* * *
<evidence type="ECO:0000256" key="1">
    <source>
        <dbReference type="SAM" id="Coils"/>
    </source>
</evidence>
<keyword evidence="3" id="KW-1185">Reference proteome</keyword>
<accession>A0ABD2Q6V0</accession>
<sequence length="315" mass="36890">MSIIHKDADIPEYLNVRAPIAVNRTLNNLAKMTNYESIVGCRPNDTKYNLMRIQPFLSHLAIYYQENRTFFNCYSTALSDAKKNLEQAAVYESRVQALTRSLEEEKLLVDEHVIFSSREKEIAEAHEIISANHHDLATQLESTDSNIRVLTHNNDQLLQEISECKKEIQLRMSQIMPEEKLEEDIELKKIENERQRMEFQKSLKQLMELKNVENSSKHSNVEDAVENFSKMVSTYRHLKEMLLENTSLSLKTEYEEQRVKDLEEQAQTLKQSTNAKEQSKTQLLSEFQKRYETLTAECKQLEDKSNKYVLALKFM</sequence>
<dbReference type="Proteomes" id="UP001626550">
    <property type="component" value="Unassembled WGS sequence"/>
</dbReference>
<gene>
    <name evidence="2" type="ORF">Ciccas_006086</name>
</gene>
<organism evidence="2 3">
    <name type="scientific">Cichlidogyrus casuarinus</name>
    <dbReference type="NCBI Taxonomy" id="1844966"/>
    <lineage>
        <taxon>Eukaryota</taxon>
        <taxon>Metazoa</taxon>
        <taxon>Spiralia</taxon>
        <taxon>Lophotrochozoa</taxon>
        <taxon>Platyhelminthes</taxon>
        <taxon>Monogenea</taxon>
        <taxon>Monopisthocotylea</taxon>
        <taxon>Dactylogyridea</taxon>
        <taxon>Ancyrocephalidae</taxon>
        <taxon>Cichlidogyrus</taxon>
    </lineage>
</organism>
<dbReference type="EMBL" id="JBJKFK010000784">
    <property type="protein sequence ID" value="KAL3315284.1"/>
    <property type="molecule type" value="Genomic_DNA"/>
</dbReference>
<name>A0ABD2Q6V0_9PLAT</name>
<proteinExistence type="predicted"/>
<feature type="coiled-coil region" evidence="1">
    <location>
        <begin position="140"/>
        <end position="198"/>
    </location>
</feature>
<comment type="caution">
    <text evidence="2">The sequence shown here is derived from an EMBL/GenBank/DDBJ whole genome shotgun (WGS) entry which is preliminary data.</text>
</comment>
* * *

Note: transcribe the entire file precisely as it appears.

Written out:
<evidence type="ECO:0000256" key="1">
    <source>
        <dbReference type="SAM" id="Coils"/>
    </source>
</evidence>
<keyword evidence="3" id="KW-1185">Reference proteome</keyword>
<accession>A0ABD2Q6V0</accession>
<sequence length="315" mass="36890">MSIIHKDADIPEYLNVRAPIAVNRTLNNLAKMTNYESIVGCRPNDTKYNLMRIQPFLSHLAIYYQENRTFFNCYSTALSDAKKNLEQAAVYESRVQALTRSLEEEKLLVDEHVIFSSREKEIAEAHEIISANHHDLATQLESTDSNIRVLTHNNDQLLQEISECKKEIQLRMSQIMPEEKLEEDIELKKIENERQRMEFQKSLKQLMELKNVENSSKHSNVEDAVENFSKMVSTYRHLKEMLLENTSLSLKTEYEEQRVKDLEEQAQTLKQSTNAKEQSKTQLLSEFQKRYETLTAECKQLEDKSNKYVLALKFM</sequence>
<dbReference type="Proteomes" id="UP001626550">
    <property type="component" value="Unassembled WGS sequence"/>
</dbReference>
<gene>
    <name evidence="2" type="ORF">Ciccas_006086</name>
</gene>
<organism evidence="2 3">
    <name type="scientific">Cichlidogyrus casuarinus</name>
    <dbReference type="NCBI Taxonomy" id="1844966"/>
    <lineage>
        <taxon>Eukaryota</taxon>
        <taxon>Metazoa</taxon>
        <taxon>Spiralia</taxon>
        <taxon>Lophotrochozoa</taxon>
        <taxon>Platyhelminthes</taxon>
        <taxon>Monogenea</taxon>
        <taxon>Monopisthocotylea</taxon>
        <taxon>Dactylogyridea</taxon>
        <taxon>Ancyrocephalidae</taxon>
        <taxon>Cichlidogyrus</taxon>
    </lineage>
</organism>
<dbReference type="EMBL" id="JBJKFK010000784">
    <property type="protein sequence ID" value="KAL3315284.1"/>
    <property type="molecule type" value="Genomic_DNA"/>
</dbReference>
<name>A0ABD2Q6V0_9PLAT</name>
<proteinExistence type="predicted"/>
<feature type="coiled-coil region" evidence="1">
    <location>
        <begin position="140"/>
        <end position="198"/>
    </location>
</feature>
<comment type="caution">
    <text evidence="2">The sequence shown here is derived from an EMBL/GenBank/DDBJ whole genome shotgun (WGS) entry which is preliminary data.</text>
</comment>